Sections
#CRNTime/LocationInstructorCreditsSeats Available
00152890

MWF  11:00 AM - 11:50 AM
Education  105

Web Enhanced - Lecture
Christopher  B  Peverada - peverada@unm.edu36

Description and explanation of morphological, syntactic, and discourse phenomena, both in language-specific and typological perspective, in terms of their cognitive representations and the cognitive and interactional processes in which they function. Prerequisite: 322 or 522 or SPAN 351.

Sections
#CRNTime/LocationInstructorCreditsSeats Available
CANCELLED
001
56452Web Enhanced - Lecture Staff 32

An introduction to the study of sentence and word level meaning in the languages of the world, emphasizing the role of speaker and hearer, linguistic and extralinguistic context, lexical semantics, and grammatical meaning. Prerequisite: 301 or SIGN *305 or SPAN 351.

Sections
#CRNTime/LocationInstructorCreditsSeats Available
00135609

TR  11:00 AM - 12:15 PM
Marron Hall  104

Web Enhanced - Lecture
William    Croft - wcroft@unm.edu33

Introduction to sociolinguistics. Topics: social dialects, societal multilingualism, language contact, language attitudes, language policy and planning, the role of language in binding and defining communities. Prerequisite: 101 or 301 or 440.

Sections
#CRNTime/LocationInstructorCreditsSeats Available
CANCELLED
001
21460Lecture Staff 310
CANCELLED
002
60240Hybrid - Lecture Staff 33
00360773

MF  2:00 PM - 3:40 PM
Dane Smith Hall  229

   

Hybrid - Lecture
Naomi    Shin - naomishin@unm.edu36

(Also offered as ANTH 514) Current topics and issues in phonology, syntax or semantics.

Sections
#CRNTime/LocationInstructorCreditsSeats Available
Sem: Intersubjectivity &Stance
00156453

TR  2:00 PM - 3:15 PM
Humanities  144

Seminar
Barbara  J  Shaffer - bshaffer@unm.edu38

Laboratory course in psycholinguistics; review of classic issues and research. Provides an opportunity to learn basic research methods in experimental psycholinguistics and gain skills necessary to conduct independent research.

Sections
#CRNTime/LocationInstructorCreditsSeats Available
00159964

TR  9:30 AM - 10:45 AM
Humanities  134

Web Enhanced - Laboratory
Jill  P  Morford - morford@unm.edu35

Special topics motivated by expertise of instructor and interest of students.

Sections
#CRNTime/LocationInstructorCreditsSeats Available
T: Childhood Bilingualism
00160555

   

F  2:00 PM - 4:30 PM
Ortega Hall  137

Hybrid - Topics
Naomi    Shin - naomishin@unm.edu31
T: Ethnolects
00359366

MW  2:00 PM - 3:15 PM
Humanities  134

Web Enhanced - Topics
Christian    Koops - ckoops@unm.edu33

Original independent study project approved by instructor. Restriction: permission of instructor.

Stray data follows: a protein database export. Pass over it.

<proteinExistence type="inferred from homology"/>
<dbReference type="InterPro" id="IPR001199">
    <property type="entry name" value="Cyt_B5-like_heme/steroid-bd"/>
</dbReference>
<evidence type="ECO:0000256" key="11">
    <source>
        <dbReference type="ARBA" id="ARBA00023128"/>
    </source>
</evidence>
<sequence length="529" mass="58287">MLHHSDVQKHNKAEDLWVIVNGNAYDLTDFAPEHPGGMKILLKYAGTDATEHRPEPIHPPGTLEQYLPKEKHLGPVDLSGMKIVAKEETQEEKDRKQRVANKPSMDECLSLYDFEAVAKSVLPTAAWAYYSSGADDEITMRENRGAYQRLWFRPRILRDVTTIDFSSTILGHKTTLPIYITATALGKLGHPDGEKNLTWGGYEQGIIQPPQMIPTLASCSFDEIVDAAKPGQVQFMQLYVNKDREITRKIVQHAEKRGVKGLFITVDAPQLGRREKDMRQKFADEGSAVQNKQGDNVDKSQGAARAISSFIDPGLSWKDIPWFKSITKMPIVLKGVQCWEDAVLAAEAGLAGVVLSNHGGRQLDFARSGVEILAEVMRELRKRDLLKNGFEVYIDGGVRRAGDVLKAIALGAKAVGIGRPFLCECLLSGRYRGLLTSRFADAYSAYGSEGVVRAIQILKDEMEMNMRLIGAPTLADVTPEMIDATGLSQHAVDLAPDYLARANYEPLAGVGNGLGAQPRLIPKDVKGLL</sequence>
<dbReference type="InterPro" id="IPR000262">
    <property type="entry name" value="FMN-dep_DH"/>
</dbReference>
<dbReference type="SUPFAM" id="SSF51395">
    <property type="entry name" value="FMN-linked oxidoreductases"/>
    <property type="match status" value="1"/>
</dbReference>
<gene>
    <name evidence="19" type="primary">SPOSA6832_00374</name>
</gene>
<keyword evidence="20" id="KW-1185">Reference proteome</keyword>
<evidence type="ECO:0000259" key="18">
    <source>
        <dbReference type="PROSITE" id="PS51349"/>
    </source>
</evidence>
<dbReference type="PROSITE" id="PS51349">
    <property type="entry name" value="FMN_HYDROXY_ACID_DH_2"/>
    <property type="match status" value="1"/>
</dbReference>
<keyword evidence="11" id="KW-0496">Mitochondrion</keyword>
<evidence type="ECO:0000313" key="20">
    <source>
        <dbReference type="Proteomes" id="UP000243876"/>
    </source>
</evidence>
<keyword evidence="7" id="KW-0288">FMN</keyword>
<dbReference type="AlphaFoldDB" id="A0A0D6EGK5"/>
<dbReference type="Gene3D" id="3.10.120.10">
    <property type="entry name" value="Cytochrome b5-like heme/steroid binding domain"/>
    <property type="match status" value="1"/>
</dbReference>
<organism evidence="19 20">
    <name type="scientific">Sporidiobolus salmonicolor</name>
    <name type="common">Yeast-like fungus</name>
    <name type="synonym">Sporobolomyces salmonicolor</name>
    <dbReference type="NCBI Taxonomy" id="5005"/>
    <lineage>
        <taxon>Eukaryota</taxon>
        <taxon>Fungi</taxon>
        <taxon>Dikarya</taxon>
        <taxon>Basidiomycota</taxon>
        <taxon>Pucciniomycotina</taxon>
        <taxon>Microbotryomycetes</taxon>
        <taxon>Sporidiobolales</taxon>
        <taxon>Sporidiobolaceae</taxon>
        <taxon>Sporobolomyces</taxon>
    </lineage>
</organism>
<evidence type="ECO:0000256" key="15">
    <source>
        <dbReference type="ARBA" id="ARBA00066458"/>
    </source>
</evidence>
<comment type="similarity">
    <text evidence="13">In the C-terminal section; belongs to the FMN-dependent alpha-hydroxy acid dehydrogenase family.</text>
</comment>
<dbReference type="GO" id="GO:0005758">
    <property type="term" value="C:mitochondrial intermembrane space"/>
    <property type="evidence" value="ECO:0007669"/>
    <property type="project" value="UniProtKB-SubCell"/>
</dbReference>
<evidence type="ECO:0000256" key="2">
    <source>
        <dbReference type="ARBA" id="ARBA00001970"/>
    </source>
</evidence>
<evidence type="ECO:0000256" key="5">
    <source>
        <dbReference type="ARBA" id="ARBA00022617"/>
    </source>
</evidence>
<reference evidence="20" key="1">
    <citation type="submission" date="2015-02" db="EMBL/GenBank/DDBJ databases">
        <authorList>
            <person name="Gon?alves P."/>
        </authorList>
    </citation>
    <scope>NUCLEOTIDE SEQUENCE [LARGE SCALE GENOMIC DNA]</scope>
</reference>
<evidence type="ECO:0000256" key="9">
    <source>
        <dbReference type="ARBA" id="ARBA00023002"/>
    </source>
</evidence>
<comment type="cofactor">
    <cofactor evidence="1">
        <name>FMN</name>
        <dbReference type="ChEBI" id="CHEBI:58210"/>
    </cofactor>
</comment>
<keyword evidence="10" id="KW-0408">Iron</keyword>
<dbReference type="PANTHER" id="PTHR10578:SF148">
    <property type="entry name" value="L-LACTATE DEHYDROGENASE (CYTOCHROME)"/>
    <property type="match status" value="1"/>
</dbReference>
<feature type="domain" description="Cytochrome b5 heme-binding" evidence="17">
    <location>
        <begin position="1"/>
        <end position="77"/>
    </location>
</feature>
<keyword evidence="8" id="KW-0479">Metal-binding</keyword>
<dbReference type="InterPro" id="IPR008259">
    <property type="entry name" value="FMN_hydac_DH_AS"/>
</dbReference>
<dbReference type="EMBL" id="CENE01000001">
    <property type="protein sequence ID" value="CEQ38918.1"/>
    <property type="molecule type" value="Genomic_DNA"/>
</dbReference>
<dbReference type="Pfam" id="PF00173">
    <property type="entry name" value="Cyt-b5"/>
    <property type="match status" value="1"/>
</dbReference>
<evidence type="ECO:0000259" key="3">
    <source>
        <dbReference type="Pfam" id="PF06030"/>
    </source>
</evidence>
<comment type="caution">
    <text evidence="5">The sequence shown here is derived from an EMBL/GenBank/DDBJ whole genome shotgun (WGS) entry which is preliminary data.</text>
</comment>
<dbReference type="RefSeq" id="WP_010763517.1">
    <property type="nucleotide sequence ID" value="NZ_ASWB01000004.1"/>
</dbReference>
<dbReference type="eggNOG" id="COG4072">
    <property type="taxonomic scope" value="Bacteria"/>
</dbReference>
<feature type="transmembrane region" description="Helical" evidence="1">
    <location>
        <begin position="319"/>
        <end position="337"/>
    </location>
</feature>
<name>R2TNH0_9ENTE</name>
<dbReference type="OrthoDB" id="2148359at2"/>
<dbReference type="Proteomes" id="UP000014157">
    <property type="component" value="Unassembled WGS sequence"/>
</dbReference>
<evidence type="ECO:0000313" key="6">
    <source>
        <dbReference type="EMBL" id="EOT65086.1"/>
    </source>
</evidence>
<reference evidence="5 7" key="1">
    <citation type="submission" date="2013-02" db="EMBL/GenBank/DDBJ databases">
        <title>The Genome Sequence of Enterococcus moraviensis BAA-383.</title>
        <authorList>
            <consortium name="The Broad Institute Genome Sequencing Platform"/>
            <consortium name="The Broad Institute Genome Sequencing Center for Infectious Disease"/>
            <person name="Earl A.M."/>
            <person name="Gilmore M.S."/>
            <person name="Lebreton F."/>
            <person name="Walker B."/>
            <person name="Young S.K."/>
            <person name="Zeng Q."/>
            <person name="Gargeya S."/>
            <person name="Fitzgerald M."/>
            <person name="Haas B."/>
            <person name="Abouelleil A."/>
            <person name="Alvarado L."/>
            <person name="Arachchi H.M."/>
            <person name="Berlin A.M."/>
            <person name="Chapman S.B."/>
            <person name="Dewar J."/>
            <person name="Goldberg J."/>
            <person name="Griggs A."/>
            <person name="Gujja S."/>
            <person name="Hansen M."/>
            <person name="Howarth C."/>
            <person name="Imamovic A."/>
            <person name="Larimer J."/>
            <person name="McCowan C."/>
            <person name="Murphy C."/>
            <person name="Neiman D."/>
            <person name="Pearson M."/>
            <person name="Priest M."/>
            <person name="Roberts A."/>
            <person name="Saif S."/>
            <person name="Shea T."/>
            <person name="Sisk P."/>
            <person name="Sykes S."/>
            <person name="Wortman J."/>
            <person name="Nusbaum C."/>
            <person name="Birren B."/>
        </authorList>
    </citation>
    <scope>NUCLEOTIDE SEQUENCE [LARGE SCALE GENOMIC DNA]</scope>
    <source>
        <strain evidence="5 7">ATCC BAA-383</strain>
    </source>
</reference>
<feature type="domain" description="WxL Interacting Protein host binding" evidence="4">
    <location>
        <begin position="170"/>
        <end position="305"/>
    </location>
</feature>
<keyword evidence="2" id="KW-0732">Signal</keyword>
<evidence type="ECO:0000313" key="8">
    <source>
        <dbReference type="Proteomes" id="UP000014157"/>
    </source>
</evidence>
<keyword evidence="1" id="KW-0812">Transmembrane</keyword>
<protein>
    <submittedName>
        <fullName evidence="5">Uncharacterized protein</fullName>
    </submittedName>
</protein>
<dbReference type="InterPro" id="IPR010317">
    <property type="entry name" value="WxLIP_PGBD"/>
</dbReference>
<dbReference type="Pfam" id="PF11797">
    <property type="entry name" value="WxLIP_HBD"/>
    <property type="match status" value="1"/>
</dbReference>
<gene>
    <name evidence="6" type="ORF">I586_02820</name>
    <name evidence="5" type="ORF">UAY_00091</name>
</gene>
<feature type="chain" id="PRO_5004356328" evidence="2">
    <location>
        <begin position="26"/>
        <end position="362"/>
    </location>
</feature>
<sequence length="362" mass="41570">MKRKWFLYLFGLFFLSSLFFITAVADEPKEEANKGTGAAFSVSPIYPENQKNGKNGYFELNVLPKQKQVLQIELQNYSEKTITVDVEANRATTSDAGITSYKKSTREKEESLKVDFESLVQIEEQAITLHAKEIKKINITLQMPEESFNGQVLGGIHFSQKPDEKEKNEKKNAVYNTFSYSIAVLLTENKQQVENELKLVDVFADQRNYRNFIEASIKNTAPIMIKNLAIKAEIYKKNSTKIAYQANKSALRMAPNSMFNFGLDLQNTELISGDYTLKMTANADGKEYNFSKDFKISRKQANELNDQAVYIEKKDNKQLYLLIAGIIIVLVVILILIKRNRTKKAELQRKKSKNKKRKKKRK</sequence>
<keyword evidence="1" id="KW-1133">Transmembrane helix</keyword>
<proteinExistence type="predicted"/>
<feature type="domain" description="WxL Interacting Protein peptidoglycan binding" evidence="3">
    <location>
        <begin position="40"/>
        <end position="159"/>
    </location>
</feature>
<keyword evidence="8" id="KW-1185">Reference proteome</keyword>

Sections
#CRNTime/LocationInstructorCreditsSeats Available
00113007Independent StudyMelissa  C  Axelrod - axelrod@unm.edu1 TO 625
00213008Independent StudyChristian    Koops - ckoops@unm.edu1 TO 625
00313009Independent StudyNaomi    Shin - naomishin@unm.edu1 TO 625
00413010Independent StudyWilliam    Croft - wcroft@unm.edu1 TO 625
00513012Independent StudyHolly  E  Jacobson - jacobson@unm.edu1 TO 625
00613013Independent StudyDawn    Nordquist - nordquis@unm.edu1 TO 625
00713014Independent StudyJill  P  Morford - morford@unm.edu1 TO 625
00813015Independent Study Staff 1 TO 625
00913018Independent StudyCaroline  L  Smith - caroline@unm.edu1 TO 625
01013019Independent Study Staff 1 TO 625
01113021Independent StudySherman  E  Wilcox - wilcox@unm.edu1 TO 625
01213022Independent Study Staff 1 TO 625
01313025Independent StudyBarbara  J  Shaffer - bshaffer@unm.edu1 TO 625

Offered on a CR/NC basis only.

Sections
#CRNTime/LocationInstructorCreditsSeats Available
00113068ThesisMelissa  C  Axelrod - axelrod@unm.edu1 TO 622
00213071ThesisChristian    Koops - ckoops@unm.edu1 TO 625
00313072ThesisNaomi    Shin - naomishin@unm.edu1 TO 625
00413073ThesisWilliam    Croft - wcroft@unm.edu1 TO 624
00513080ThesisHolly  E  Jacobson - jacobson@unm.edu1 TO 623
00713082ThesisJill  P  Morford - morford@unm.edu1 TO 625
00813083ThesisMary  A  Willie - mawillie@unm.edu1 TO 625
00913084ThesisCaroline  L  Smith - caroline@unm.edu1 TO 625
01013085ThesisRosa    Vallejos Yopan - rvallejos@unm.edu1 TO 625
01113086ThesisPhyllis    Wilcox - pwilcox@unm.edu1 TO 625
01213087ThesisSherman  E  Wilcox - wilcox@unm.edu1 TO 623
01313088ThesisBarbara  J  Shaffer - bshaffer@unm.edu1 TO 624
01413089ThesisNaomi    Shin - naomishin@unm.edu1 TO 625

Original research leading to the qualifying paper. Offered on a CR/NC basis only. Restriction: admitted to Ph.D. Linguistics and permission of instructor.

Sections
#CRNTime/LocationInstructorCreditsSeats Available
00161452

   

Lecture
William    Croft - wcroft@unm.edu3 TO 920
00561478

   

Lecture
Christian    Koops - ckoops@unm.edu3 TO 919

Original research for doctoral dissertation in Linguistics. Available only to doctoral students who have been advanced to candidacy. Taken under supervision of dissertation director. Offered on a CR/NC basis only.

Sections
#CRNTime/LocationInstructorCreditsSeats Available
00113094DissertationMelissa  C  Axelrod - axelrod@unm.edu3 TO 1214
Fees: $ 18
00213095DissertationMary  A  Willie - mawillie@unm.edu3 TO 1225
Fees: $ 18
00313097DissertationNaomi    Shin - naomishin@unm.edu3 TO 1225
Fees: $ 18
00413098DissertationWilliam    Croft - wcroft@unm.edu3 TO 1220
Fees: $ 18
00613100DissertationChristian    Koops - ckoops@unm.edu3 TO 1223
Fees: $ 18
00713102DissertationJill  P  Morford - morford@unm.edu3 TO 1222
Fees: $ 18
00813103DissertationHolly  E  Jacobson - jacobson@unm.edu3 TO 1224
Fees: $ 18
00913104DissertationCaroline  L  Smith - caroline@unm.edu3 TO 1221
Fees: $ 18
01013105DissertationRosa    Vallejos Yopan - rvallejos@unm.edu3 TO 1224
Fees: $ 18
01113106DissertationPhyllis    Wilcox - pwilcox@unm.edu3 TO 1225
Fees: $ 18
01213107DissertationSherman  E  Wilcox - wilcox@unm.edu3 TO 1220
Fees: $ 18
01313109DissertationBarbara  J  Shaffer - bshaffer@unm.edu3 TO 1224
Fees: $ 18